ERP provides an integrated and continuously updated view of core business processes using common databases maintained by a database management system. ERP systems track business resources—cash, raw materials, production capacity—and the status of business commitments: orders, purchase orders, and payroll. The applications that make up the system share data across various departments (manufacturing, purchasing, sales, accounting, etc.) that provide the data. ERP facilitates information flow between all business functions and manages connections to outside stakeholders.Enterprise system software is a multibillion-dollar industry that produces components supporting a variety of business functions. IT investments have become the largest category of capital expenditure in United States-based businesses over the past decade. Though early ERP systems focused on large enterprises, smaller enterprises increasingly use ERP systems.The ERP system integrates varied organizational systems and facilitates error-free transactions and production, thereby enhancing the organization's efficiency. However, developing an ERP system differs from traditional system development.

ERP systems run on a variety of computer hardware and network configurations, typically using a database as an information repository.

Human resource management

Human resource management (HRM or HR) is the strategic approach to the effective management of people in an organization so that they help the business to gain a competitive advantage. It is designed to maximize employee performance in service of an employer's strategic objectives. HR is primarily concerned with the management of people within organizations, focusing on policies and on systems. HR departments are responsible for overseeing employee-benefits design, employee recruitment, training and development, performance appraisal, and Reward management (e.g., managing pay and benefit systems). HR also concerns itself with organizational change and industrial relations, that is, the balancing of organizational practices with requirements arising from collective bargaining and from governmental laws.Human resources' overall purpose is to ensure that the organization is able to achieve success through people. HR professionals manage the human capital of an organization and focus on implementing policies and processes. They can specialize in recruiting, training, employee-relations or benefits, recruiting specialists, find, and hire top talent. Training and development professionals ensure that employees are trained and have continuous development. This is done through training programs, performance evaluations, and reward programs. Employee relations deals with concerns of employees when policies are broken, such as in cases involving harassment or discrimination. Employee benefits' role includes developing compensation structures, family-leave programs, discounts and other benefits that employees can get. On the other side of the field are human resources generalists or business partners. These human-resources professionals could work in all areas or be labor-relations representatives working with unionized employees.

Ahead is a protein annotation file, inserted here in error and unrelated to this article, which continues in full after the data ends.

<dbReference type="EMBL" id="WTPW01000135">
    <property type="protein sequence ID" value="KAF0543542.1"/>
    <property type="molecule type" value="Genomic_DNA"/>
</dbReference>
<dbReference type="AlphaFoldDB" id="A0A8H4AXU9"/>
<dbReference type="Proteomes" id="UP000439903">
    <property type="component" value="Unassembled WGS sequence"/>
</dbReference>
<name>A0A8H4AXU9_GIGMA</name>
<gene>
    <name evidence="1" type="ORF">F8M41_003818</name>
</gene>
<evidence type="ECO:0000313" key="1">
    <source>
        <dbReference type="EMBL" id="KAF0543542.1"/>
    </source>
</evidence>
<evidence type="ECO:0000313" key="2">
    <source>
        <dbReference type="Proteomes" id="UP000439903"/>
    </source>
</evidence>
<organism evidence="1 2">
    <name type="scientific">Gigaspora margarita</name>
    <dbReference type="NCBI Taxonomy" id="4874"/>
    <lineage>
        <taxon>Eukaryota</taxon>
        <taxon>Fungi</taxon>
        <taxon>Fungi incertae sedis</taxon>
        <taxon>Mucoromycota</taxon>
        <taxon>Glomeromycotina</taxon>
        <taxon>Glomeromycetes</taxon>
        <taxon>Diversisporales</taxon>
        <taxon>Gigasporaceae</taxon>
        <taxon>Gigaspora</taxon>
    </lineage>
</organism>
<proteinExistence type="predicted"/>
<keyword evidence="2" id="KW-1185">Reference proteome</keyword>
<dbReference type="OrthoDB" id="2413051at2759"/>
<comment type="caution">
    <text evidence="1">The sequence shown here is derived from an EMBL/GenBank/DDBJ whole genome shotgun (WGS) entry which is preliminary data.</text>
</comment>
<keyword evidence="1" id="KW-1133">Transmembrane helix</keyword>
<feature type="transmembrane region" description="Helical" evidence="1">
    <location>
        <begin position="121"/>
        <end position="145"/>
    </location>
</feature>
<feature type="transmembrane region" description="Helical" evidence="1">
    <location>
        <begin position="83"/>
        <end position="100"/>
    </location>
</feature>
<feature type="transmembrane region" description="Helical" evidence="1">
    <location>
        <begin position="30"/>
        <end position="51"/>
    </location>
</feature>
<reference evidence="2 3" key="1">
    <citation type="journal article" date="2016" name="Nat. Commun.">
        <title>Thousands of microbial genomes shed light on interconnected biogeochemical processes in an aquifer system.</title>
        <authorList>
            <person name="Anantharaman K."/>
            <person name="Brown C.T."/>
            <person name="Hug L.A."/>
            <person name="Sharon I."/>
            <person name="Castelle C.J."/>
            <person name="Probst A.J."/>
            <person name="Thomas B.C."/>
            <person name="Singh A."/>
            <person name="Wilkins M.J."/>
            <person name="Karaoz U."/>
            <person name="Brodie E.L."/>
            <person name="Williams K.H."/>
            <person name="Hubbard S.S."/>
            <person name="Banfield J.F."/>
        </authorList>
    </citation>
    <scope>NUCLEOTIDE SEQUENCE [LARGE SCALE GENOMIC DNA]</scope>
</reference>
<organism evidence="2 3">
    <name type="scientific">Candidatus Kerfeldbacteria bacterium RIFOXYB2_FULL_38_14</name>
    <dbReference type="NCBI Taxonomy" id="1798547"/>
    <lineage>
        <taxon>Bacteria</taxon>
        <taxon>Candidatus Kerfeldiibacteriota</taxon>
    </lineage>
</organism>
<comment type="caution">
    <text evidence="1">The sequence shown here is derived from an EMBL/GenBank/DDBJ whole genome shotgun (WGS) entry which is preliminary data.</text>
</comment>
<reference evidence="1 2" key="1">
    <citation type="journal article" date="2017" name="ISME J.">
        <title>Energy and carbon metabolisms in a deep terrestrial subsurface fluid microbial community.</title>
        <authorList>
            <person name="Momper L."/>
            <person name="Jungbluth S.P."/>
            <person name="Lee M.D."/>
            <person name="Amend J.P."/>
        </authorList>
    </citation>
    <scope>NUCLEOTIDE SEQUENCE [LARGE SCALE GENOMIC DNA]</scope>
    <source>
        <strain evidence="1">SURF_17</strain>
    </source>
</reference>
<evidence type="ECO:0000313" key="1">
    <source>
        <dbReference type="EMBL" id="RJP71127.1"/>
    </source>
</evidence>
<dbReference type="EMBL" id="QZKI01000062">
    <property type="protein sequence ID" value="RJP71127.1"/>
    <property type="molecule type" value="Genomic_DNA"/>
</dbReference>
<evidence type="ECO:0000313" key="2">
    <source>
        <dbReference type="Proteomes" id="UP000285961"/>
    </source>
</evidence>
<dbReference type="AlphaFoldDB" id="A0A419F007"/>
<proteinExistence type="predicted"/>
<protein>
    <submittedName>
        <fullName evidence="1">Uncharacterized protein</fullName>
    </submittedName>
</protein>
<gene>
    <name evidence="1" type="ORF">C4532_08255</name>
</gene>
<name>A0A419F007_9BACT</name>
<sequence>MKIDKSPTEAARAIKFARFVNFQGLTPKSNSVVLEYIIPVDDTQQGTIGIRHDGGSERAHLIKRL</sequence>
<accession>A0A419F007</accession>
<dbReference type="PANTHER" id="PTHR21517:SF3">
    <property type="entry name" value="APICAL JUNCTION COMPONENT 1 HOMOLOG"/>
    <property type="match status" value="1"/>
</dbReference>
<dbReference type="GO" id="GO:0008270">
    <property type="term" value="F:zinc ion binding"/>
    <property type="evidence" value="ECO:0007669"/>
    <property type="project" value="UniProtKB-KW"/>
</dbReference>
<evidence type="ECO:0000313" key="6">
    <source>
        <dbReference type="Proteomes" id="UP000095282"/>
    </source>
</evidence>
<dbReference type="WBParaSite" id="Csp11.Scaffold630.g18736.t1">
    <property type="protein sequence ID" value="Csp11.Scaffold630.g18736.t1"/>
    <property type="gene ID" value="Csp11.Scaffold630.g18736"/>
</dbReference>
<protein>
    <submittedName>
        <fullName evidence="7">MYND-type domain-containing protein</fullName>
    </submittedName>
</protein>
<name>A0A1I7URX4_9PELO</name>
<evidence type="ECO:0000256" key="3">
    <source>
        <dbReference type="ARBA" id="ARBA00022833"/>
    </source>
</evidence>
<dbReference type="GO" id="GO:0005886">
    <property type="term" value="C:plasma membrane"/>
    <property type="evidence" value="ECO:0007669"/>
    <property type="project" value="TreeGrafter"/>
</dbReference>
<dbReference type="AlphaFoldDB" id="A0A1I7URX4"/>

HR is a product of the human relations movement of the early 20th century when researchers began documenting ways of creating business value through the strategic management of the workforce. It was initially dominated by transactional work, such as payroll and benefits administration, but due to globalization, company consolidation, technological advances, and further research, HR as of 2015 focuses on strategic initiatives like mergers and acquisitions, talent management, succession planning, industrial and labor relations, and diversity and inclusion. In the current global work environment, most companies focus on lowering employee turnover and on retaining the talent and knowledge held by their workforce. New hiring not only entails a high cost but also increases the risk of a newcomer not being able to replace the person who worked in a position before. HR departments strive to offer benefits that will appeal to workers, thus reducing the risk of losing employee commitment and psychological ownership.